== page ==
Microsoft Integration Weekly Update: Nov 20, 2017

Microsoft Integration Weekly Update: Nov 20, 2017

Do you feel difficult to keep up to date on all the frequent updates and announcements in the Microsoft Integration platform?

Integration weekly update can be your solution. It’s a weekly update on the topics related to Integration – enterprise integration, robust & scalable messaging capabilities and Citizen Integration capabilities empowered by Microsoft platform to deliver value to the business.

If you want to receive these updates weekly, then don’t forget to Subscribe!

On-Premise Integration:

Cloud and Hybrid Integration:

Back to Cloud Services  via The Azure podcast

Feedback

Hope this would be helpful. Please feel free to let me know your feedback on the Integration weekly series.

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Does BizTalk 2013R2 support IBM WebSphere MQ 9?

Does BizTalk 2013R2 support IBM WebSphere MQ 9?

My current customer has an integration landscape with a lot of IBM WebSphere MQ. After an upgrade to IBM WebSphere MQ 9 of a certain queue manager, we were no longer able to receive messages from a queue that was working perfectly before the upgrade. Sending was still working as before.

At that moment in time we were running BizTalk 2013R2 CU7 with Host Integration Server (HIS) 2013 CU4 and using the IBM MQ Client 7.5.0.8.

Our eventlog was full of these:

This setup was still working perfectly with IBM WebSphere MQ 7 and 8 queue managers. I also tried to update the MQ client to a higher version (8.0.0.7), but this resulted in even more errors…

The Solution: Host Integration Server (HIS) 2016

When you take a look at the System Requirements of HIS 2016 you see that it supports MQ 8. No mention of  MQ 9, I know… But it also supports BizTalk Server 2013R2! At this point we really needed a solution, so we took it for a spin!

I installed and configured everything in following order (the installation is always very import!):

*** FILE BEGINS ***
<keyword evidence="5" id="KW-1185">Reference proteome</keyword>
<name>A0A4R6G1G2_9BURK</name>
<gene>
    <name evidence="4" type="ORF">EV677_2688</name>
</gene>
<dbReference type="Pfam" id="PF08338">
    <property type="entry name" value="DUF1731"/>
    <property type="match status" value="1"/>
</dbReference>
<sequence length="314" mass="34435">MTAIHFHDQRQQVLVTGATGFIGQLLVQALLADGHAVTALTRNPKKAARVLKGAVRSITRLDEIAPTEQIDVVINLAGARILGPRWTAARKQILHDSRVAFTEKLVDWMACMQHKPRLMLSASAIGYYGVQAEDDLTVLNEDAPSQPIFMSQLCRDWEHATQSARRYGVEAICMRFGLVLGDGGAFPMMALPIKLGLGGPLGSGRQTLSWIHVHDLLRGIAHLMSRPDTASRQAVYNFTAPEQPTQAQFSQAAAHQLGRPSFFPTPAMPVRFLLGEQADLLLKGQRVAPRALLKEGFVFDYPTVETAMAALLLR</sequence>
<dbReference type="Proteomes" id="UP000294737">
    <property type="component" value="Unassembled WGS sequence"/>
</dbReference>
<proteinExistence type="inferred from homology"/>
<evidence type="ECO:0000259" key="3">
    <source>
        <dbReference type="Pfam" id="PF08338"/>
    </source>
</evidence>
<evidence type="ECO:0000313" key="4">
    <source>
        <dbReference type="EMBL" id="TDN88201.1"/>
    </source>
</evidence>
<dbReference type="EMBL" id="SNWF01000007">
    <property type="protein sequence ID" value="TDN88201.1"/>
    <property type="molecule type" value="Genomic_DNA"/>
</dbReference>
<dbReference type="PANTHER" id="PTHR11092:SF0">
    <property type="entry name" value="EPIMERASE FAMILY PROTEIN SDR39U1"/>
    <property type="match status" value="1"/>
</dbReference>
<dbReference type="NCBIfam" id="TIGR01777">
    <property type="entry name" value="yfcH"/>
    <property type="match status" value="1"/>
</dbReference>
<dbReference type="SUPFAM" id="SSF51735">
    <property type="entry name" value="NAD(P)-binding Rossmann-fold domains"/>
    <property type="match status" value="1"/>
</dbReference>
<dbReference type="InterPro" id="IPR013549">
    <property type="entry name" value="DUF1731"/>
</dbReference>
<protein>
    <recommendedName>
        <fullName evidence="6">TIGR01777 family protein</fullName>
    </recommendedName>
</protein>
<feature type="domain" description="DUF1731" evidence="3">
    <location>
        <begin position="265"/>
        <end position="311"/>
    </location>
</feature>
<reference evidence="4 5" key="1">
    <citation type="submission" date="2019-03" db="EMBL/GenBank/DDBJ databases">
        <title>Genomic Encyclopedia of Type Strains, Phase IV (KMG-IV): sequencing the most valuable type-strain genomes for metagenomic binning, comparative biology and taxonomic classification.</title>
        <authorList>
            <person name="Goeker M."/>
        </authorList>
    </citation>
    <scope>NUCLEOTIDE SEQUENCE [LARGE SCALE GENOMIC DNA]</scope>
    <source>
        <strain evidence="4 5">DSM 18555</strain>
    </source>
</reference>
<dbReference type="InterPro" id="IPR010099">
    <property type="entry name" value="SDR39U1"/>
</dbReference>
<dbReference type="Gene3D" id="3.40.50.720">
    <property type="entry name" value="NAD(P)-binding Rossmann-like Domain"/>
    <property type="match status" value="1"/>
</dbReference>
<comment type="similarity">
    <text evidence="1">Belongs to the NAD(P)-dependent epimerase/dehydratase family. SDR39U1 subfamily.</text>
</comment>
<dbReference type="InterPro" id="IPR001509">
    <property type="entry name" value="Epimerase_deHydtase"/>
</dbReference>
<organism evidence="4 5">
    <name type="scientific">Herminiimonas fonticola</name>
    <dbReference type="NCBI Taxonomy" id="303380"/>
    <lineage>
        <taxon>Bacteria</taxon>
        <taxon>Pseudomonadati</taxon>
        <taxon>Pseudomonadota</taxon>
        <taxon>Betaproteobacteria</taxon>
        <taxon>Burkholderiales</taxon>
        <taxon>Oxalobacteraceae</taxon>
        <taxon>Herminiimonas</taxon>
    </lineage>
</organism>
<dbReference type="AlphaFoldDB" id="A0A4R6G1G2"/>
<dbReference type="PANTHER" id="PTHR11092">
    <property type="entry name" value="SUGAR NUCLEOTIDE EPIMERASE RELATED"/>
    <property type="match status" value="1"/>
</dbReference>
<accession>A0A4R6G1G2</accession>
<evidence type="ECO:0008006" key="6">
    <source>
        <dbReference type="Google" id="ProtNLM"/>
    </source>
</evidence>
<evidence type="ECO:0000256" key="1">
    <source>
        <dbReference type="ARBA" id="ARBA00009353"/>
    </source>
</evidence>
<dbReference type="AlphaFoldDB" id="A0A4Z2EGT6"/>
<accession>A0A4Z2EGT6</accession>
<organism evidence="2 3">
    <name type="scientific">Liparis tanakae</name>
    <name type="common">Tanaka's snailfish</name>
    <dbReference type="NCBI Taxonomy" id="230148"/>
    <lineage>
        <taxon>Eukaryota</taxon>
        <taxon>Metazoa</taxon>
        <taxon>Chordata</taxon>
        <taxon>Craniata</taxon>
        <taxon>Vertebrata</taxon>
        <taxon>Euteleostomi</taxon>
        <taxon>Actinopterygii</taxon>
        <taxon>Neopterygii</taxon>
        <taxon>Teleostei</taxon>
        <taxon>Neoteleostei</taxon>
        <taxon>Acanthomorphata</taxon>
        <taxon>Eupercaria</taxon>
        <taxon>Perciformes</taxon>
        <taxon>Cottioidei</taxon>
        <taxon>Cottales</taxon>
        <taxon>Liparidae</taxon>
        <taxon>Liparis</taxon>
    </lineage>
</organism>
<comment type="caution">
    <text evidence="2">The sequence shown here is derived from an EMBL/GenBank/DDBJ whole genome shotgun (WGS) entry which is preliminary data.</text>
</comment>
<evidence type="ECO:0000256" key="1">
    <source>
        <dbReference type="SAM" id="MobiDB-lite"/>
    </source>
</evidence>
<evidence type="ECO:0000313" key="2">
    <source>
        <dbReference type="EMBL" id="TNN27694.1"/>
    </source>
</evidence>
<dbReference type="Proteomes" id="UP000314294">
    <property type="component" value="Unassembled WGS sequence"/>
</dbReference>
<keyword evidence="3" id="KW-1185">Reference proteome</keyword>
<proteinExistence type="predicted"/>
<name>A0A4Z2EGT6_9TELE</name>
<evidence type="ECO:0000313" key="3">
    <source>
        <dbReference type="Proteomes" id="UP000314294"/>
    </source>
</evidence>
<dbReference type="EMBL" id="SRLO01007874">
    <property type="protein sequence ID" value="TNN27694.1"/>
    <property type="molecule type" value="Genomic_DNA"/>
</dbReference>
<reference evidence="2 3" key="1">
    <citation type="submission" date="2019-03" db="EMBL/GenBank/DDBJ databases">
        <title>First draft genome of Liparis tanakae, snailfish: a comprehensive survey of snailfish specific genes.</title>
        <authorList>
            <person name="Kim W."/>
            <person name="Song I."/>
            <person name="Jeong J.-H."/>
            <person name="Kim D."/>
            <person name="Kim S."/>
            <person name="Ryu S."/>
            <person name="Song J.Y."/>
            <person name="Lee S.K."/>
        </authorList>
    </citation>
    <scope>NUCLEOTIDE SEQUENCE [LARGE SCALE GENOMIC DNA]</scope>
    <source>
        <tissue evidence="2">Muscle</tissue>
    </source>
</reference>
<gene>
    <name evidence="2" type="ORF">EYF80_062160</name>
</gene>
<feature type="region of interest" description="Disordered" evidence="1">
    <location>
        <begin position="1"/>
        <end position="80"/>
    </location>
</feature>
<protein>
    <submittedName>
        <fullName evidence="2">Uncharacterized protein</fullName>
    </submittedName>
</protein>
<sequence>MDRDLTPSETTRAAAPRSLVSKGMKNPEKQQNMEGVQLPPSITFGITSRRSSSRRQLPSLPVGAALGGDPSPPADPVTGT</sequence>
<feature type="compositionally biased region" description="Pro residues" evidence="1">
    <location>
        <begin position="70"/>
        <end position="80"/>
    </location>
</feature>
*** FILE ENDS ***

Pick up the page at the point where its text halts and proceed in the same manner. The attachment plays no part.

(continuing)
1. Install BizTalk 2013 R2
  2. Install BizTalk Adapter Pack
  3. Configure BizTalk
  4. Install BizTalk 2013 R2 CU7
  5. Install .NET 4.6.2 (required for HIS 2016)
  6. Install HIS 2016 (no configuration)
  7. Install IBM MQ Client 8.0.0.7 (64 Bit)
  8. Add MQSC Adapter to BizTalk
  9. Install HIS 2016 CU1
  10. Reboot Servers

For HIS 2016 I used the following minimal installation (as we only require the MQSC Adapter):

After all of this I was able to successfully do the following:

  • Send and Receive message from IBM WebSphere MQ 9 queues with “Transactional Supported” by using a 64 Bit Host Instance

Conclusion

At the end we reached our goal and were able to send and receive messages from an IBM WebSphere MQ 9 queue with BizTalk Server 2013R2.

Some people may ask why I didn’t use the Microsoft MQ Client. Well, I didn’t work straight away and we agreed to not further research this as we already started our migration project to BizTalk Server 2016.

Self-troubleshooting tools in BizTalk360

Self-troubleshooting tools in BizTalk360

We, the product support team, often receive different types of support cases reported by the customers. Some of them may be functional, others may be related to installation and so on. Every support case is a new learning experience and we put in our best efforts to resolve the issues, thereby providing a better experience to the customers. As the below quotes say,

“Customer success is simply ensuring that our customers achieve their desired outcome through their interactions with our company” – Lincoln Murphy

We must make sure that we are taking the customers in the right direction when they raise an issue and must give them confidence about the product as well as service.

As already known, BizTalk360 is the one stop monitoring tool for BizTalk server. BizTalk360 not only contains the monitoring options for BizTalk server, in turn contains other in-built tools as well such as BAM, BRE etc. Whenever an issue is reported by the customer, we start our investigation from the basic troubleshooting steps. Hope it would be interesting to know what are the basic troubleshooting that we do. Yes, it would be. In this blog, I will share the information about the basic troubleshooting tools that we have in BizTalk360 that help us in resolving the customer issues.